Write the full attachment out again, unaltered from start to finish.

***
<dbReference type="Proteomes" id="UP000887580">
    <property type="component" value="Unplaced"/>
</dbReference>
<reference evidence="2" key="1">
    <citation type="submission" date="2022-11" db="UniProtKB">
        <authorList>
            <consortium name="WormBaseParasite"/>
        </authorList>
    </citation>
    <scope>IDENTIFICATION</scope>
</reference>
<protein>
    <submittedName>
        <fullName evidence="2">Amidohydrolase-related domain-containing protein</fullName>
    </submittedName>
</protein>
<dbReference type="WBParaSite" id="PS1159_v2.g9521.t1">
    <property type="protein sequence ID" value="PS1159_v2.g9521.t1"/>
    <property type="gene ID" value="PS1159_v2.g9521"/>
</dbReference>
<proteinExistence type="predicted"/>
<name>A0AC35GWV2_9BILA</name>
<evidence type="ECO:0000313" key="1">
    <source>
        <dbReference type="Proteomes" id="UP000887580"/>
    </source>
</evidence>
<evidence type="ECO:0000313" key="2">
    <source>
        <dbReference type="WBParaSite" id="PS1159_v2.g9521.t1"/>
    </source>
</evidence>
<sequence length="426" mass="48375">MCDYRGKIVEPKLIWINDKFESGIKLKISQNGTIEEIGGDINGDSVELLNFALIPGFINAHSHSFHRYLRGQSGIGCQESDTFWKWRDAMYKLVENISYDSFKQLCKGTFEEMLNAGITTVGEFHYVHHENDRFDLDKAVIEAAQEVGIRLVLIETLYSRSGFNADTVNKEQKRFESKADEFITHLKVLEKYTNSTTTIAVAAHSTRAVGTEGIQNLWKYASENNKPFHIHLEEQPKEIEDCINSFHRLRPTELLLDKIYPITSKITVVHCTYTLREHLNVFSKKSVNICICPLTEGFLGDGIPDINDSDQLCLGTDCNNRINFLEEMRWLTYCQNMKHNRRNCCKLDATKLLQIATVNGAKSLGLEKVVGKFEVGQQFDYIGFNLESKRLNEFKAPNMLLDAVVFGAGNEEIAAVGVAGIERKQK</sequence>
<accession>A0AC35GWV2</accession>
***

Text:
<dbReference type="Proteomes" id="UP000887580">
    <property type="component" value="Unplaced"/>
</dbReference>
<reference evidence="2" key="1">
    <citation type="submission" date="2022-11" db="UniProtKB">
        <authorList>
            <consortium name="WormBaseParasite"/>
        </authorList>
    </citation>
    <scope>IDENTIFICATION</scope>
</reference>
<protein>
    <submittedName>
        <fullName evidence="2">Amidohydrolase-related domain-containing protein</fullName>
    </submittedName>
</protein>
<dbReference type="WBParaSite" id="PS1159_v2.g9521.t1">
    <property type="protein sequence ID" value="PS1159_v2.g9521.t1"/>
    <property type="gene ID" value="PS1159_v2.g9521"/>
</dbReference>
<proteinExistence type="predicted"/>
<name>A0AC35GWV2_9BILA</name>
<evidence type="ECO:0000313" key="1">
    <source>
        <dbReference type="Proteomes" id="UP000887580"/>
    </source>
</evidence>
<evidence type="ECO:0000313" key="2">
    <source>
        <dbReference type="WBParaSite" id="PS1159_v2.g9521.t1"/>
    </source>
</evidence>
<sequence length="426" mass="48375">MCDYRGKIVEPKLIWINDKFESGIKLKISQNGTIEEIGGDINGDSVELLNFALIPGFINAHSHSFHRYLRGQSGIGCQESDTFWKWRDAMYKLVENISYDSFKQLCKGTFEEMLNAGITTVGEFHYVHHENDRFDLDKAVIEAAQEVGIRLVLIETLYSRSGFNADTVNKEQKRFESKADEFITHLKVLEKYTNSTTTIAVAAHSTRAVGTEGIQNLWKYASENNKPFHIHLEEQPKEIEDCINSFHRLRPTELLLDKIYPITSKITVVHCTYTLREHLNVFSKKSVNICICPLTEGFLGDGIPDINDSDQLCLGTDCNNRINFLEEMRWLTYCQNMKHNRRNCCKLDATKLLQIATVNGAKSLGLEKVVGKFEVGQQFDYIGFNLESKRLNEFKAPNMLLDAVVFGAGNEEIAAVGVAGIERKQK</sequence>
<accession>A0AC35GWV2</accession>